Fendi’s Chinese New Year capsule eschews the rooster in favor of playing up the symbolic color red with metallic accents.
Also incorporating Chinese culture in a more subtle way is David Yurman, which created a line featuring octagonal garnets to represent the lucky number eight.
Other brands marketed mainstay designs to the Chinese consumer, such as Harry Winston’s jewelry presented against a red backdrop of Chinese characters.
Loro Piana also chose to market its regular collection, enlisting an artist to share a message of celebration to its Facebook followers.
Loro Piana’s Chinese New Year greeting
“The inclusion every year of the zodiac symbol is a nice concept with typically uneven execution,” Mr. Buchwald said. “Last year, Kate Spade’s monkey line was quite well received as it fit with the cute and whimsical nature of the brand. Estée Lauder is being lauded for the rooster this year but was criticized for their “terrifying” monkey execution last year.
“To layer in the zodiac symbol is great,” he said. “But it must stay true to brand and not diminish the purpose and utility of the product.
“A big step for brands is in customized service. Initializing items or putting special notes on the gift for a friend or loved one is highly favored by local consumers–especially the wealthy.
“However, it once again needs to be knowledgeable of the recipient. For instance, for a young Chinese woman born in the Year of the Rooster to receive a rooster bracelet with her initials inscribed might be very well received. Her counterpart born in the Year of the Monkey might not appreciate a rooster in the same fashion.”
In addition to curating and designing themed merchandise, brands have rolled out experiences designed to engage a Chinese audience both in-store and online.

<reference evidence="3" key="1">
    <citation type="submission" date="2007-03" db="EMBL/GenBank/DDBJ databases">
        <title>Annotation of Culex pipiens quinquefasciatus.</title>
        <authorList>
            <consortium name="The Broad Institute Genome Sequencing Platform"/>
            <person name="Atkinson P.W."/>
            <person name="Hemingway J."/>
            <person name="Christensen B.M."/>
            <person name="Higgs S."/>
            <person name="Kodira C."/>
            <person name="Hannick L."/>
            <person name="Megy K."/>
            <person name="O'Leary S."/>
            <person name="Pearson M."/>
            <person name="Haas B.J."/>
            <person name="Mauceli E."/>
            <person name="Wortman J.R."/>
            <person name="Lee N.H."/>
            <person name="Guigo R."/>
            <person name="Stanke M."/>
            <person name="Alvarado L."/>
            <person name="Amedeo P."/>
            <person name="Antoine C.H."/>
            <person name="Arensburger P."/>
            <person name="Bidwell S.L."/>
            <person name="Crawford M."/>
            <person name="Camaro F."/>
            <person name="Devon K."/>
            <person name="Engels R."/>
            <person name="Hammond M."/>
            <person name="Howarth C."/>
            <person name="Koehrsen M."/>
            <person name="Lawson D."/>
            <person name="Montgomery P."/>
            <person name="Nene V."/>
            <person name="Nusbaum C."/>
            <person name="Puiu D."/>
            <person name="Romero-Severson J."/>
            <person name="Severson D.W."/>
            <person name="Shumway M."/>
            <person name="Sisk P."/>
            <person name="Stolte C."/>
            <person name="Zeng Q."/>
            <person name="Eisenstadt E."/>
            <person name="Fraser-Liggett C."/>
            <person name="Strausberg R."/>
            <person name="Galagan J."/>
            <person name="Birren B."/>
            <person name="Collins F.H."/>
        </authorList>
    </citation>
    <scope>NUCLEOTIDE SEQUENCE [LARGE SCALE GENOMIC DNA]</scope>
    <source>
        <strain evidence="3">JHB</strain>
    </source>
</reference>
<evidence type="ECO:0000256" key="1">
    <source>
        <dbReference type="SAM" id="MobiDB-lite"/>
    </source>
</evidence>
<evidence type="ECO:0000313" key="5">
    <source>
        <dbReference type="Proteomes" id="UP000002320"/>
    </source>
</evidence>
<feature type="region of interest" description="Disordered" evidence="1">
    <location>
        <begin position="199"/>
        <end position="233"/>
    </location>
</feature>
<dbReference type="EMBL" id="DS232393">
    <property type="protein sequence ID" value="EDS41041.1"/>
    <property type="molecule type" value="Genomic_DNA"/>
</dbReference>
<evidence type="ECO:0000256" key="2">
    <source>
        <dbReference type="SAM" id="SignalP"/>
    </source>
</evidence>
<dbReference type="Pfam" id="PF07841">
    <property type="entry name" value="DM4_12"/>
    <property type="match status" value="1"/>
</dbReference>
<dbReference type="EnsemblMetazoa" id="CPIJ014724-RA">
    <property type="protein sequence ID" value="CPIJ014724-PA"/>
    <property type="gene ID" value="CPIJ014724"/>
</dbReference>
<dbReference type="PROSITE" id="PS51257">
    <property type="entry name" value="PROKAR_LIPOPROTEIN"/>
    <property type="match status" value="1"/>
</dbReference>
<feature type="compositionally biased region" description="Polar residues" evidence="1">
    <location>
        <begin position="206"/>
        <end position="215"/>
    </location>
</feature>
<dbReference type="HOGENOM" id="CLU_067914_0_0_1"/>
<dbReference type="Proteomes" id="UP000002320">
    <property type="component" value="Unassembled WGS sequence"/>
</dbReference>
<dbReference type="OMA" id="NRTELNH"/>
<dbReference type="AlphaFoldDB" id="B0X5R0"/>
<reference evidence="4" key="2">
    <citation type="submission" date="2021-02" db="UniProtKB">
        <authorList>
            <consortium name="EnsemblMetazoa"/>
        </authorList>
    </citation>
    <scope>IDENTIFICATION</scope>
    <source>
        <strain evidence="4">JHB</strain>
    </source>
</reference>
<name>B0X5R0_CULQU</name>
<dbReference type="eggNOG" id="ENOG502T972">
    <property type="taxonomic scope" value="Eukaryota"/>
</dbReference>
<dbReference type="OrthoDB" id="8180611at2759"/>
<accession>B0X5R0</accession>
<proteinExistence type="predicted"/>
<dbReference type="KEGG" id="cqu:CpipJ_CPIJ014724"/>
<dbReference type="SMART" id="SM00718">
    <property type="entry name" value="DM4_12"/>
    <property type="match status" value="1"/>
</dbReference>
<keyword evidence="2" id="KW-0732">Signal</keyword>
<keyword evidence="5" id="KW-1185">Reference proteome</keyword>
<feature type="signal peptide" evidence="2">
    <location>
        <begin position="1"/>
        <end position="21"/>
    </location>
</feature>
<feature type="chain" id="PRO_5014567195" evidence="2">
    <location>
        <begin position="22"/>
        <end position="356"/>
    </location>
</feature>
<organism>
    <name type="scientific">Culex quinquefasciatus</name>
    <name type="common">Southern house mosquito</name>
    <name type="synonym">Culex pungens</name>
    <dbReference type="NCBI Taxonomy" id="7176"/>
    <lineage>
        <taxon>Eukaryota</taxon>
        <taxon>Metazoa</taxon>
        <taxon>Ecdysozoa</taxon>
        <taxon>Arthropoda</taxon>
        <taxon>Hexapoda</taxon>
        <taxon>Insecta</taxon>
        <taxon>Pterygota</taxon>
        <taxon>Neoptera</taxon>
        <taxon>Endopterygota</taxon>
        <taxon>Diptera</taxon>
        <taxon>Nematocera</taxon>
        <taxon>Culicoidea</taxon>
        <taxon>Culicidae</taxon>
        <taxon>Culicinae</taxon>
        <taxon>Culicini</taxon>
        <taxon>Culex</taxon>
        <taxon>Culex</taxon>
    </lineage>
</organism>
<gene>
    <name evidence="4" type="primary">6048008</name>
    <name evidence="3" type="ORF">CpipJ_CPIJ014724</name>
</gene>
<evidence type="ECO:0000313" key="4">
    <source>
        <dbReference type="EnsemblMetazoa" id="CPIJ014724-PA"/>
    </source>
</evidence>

Lane Crawford, which has 10 stores across mainland China and Hong Kong, tapped graphic designer and visual artist Alan Chan to create an exclusive piece for the holiday. The result is a golden egg with feet, a reference to the riddle “What came first, the chicken or the egg?”
Taking inspiration from Mr. Chan’s egg sculpture, the retailer created an online game that resembles whack-a-mole, testing players’ reaction time as eggs hatch.
On its Web site, Lane Crawford is celebrating the holiday with a campaign that modernizes familial traditions. Here, the retailer takes consumers into chef Mina Parks’ dinner with friends, giving ideas for hosting and resolutions.
A number of stores, including Swarovski, are hosting their versions of the traditional red envelope exchange.
On London’s Regent Street, two trees will bear red envelopes with gifts from the avenue’s stores hidden inside. Meanwhile, New York’s Madison Avenue will host a Lion Dance troupe and promotions in some of its stores, including red envelopes with prizes (see story).
“Sometimes it is about not trying too hard,” Mr. Buchwald said. “Simple red accents or piping or even red decorations in a store can play better than overt rooster predominance.
“Or, take advantage of the red envelope tradition,” he said. “Offer discounts via the red envelope in store or even better via WeChat. But again, keep it simple. Too many steps or hoops to jump through may turn the consumer off.”